Google (Nasdaq: GOOG), the No. 1 search engine and successful operator of YouTube, may finally have found a vehicle to establish a national network: a hookup with Dish Network Corp. (Nasdaq: DISH).
Dish Chariman Charlie Ergen, a pioneer broadcaster, acknowleged his company had talked with Google, a report in the Wall Street Journal and several analyst reports said. But it could come to nothing.
Still, a hookup between Google, of Mounain View, Calif., which has made an aggressive push into consumer electronics with its acquisition of Motorola and introduction of the Nexus tablet, and Dish, of Englewood, Colo., would give Google a leg up in communications.
Dish's Ergen and CEO Joe Clayton are legendary in consumer electronics. Clayton has years of TV experience, was the first boss of Sirius Satellite Radio and had worked for TV makers including France's Thomson (Nasdaq: ALA) when it operated the RCA brand.
Dish's Ergen had said previously he would reach out to both Sprint-Nextel Corp. (NYSE: S) and T-Mobile USA to try to obtain more wireless communications spectrum.
Google this week announced it had started to lay fiber-optic cable in a ring around greater Kansas City. Sprint's headquarters is there, in Overland Park, Kans. Last month, Sprint acquired majority control of Clearwire (Nasdaq: CLWR), of Bellevue, Wash., which owns high-speed national transmission spectrum.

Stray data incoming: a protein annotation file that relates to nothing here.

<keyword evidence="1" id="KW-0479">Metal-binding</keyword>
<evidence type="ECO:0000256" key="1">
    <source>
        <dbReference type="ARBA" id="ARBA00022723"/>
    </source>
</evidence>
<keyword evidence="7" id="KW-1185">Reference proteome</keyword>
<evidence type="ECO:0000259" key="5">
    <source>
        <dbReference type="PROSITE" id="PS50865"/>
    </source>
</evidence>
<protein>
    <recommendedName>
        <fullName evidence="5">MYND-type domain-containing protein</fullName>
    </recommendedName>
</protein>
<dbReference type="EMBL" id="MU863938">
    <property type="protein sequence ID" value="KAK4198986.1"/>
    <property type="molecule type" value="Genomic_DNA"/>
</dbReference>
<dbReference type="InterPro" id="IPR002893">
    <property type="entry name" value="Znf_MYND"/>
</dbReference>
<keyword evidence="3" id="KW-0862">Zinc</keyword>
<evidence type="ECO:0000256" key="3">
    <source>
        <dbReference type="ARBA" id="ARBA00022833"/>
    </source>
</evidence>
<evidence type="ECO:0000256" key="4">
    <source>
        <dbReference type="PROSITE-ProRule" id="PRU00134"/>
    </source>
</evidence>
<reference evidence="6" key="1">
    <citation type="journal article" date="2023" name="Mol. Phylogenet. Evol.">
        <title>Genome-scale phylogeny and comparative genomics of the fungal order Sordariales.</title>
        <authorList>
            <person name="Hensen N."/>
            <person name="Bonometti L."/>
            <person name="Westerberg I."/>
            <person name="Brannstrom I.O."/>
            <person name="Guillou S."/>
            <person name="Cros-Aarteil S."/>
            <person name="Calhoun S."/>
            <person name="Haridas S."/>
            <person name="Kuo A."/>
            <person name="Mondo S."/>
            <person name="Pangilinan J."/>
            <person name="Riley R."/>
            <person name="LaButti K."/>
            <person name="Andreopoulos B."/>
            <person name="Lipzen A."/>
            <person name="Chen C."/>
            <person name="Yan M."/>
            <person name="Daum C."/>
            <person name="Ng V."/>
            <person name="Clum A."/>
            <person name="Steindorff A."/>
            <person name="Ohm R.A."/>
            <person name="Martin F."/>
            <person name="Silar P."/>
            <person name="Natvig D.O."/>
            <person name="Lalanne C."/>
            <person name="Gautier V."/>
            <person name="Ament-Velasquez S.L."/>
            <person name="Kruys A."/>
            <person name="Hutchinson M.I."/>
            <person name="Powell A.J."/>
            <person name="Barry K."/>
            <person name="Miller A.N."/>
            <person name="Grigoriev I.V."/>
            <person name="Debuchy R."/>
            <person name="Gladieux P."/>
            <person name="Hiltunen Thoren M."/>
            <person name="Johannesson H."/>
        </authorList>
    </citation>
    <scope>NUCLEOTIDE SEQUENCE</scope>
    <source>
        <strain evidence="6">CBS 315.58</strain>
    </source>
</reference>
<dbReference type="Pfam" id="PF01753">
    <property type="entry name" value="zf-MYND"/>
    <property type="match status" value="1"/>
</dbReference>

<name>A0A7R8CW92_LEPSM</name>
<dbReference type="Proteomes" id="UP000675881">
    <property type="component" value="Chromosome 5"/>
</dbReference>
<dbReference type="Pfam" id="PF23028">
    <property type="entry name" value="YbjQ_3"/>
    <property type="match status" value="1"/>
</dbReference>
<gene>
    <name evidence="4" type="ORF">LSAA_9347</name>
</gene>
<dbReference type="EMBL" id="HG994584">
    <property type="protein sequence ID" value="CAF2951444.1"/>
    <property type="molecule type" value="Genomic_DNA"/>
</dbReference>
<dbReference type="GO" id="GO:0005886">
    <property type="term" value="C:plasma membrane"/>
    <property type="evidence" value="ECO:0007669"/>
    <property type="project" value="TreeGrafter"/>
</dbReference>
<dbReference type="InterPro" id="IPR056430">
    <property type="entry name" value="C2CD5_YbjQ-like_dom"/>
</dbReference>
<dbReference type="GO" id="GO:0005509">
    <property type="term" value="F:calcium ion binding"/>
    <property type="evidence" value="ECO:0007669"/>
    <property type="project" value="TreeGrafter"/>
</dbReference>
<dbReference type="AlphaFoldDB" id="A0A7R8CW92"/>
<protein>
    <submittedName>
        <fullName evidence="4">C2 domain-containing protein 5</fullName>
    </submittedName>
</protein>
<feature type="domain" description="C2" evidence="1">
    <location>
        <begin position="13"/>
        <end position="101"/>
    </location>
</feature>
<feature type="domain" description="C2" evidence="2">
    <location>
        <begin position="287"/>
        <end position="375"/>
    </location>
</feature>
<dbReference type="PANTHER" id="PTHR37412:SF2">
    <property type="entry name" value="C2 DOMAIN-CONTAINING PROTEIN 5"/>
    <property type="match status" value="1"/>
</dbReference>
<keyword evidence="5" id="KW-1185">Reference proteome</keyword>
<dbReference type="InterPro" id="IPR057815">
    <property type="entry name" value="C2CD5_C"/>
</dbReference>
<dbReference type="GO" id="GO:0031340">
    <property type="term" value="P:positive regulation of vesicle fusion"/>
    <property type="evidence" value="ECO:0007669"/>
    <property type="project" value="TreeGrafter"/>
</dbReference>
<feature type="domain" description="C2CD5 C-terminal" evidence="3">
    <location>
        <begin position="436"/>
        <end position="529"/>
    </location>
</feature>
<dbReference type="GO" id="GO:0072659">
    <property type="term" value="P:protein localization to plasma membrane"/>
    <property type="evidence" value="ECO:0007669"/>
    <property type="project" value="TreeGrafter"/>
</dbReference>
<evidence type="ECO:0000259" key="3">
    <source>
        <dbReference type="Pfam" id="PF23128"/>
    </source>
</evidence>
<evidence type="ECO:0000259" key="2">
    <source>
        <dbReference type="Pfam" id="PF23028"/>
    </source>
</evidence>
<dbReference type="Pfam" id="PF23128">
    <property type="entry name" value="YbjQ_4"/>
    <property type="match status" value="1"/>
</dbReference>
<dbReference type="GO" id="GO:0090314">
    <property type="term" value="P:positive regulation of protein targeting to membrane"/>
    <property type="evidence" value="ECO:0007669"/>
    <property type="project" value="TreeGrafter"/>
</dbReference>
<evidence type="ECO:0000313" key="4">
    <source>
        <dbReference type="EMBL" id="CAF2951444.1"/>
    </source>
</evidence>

Sprint-Nextel, though, has agreed to sell a 70 percent stake to Japan's SoftBank (Tokyo: 9984) over the next year.
Google over the past year has been trying to mount a big campaign for Google TV, using the popularity of YouTube, as well as the site's own success on the Web and mobile sector. Mobile carriers including AT&T (NYSE: T) have boosted charges for their data plans, which may cause spectrum-eating video traffic to slow down.
With cash and investments exceeding $45 billion as of Sept. 30, Google could offer to buy a stake in Dish or another partner. The market capitalization of Dish is about $15 billion. Google paid $12.5 billion for Motorola Mobility Holdings in the second quarter this year.
Still, the company is known to be under investigation for possible antitrust practices by several U.S. government agencies and might be precluded for expanding into new areas.
Shares of Google fell 8 cents to $647.18 in Friday trading. Shares of Dish rose 92 cents to $35.55.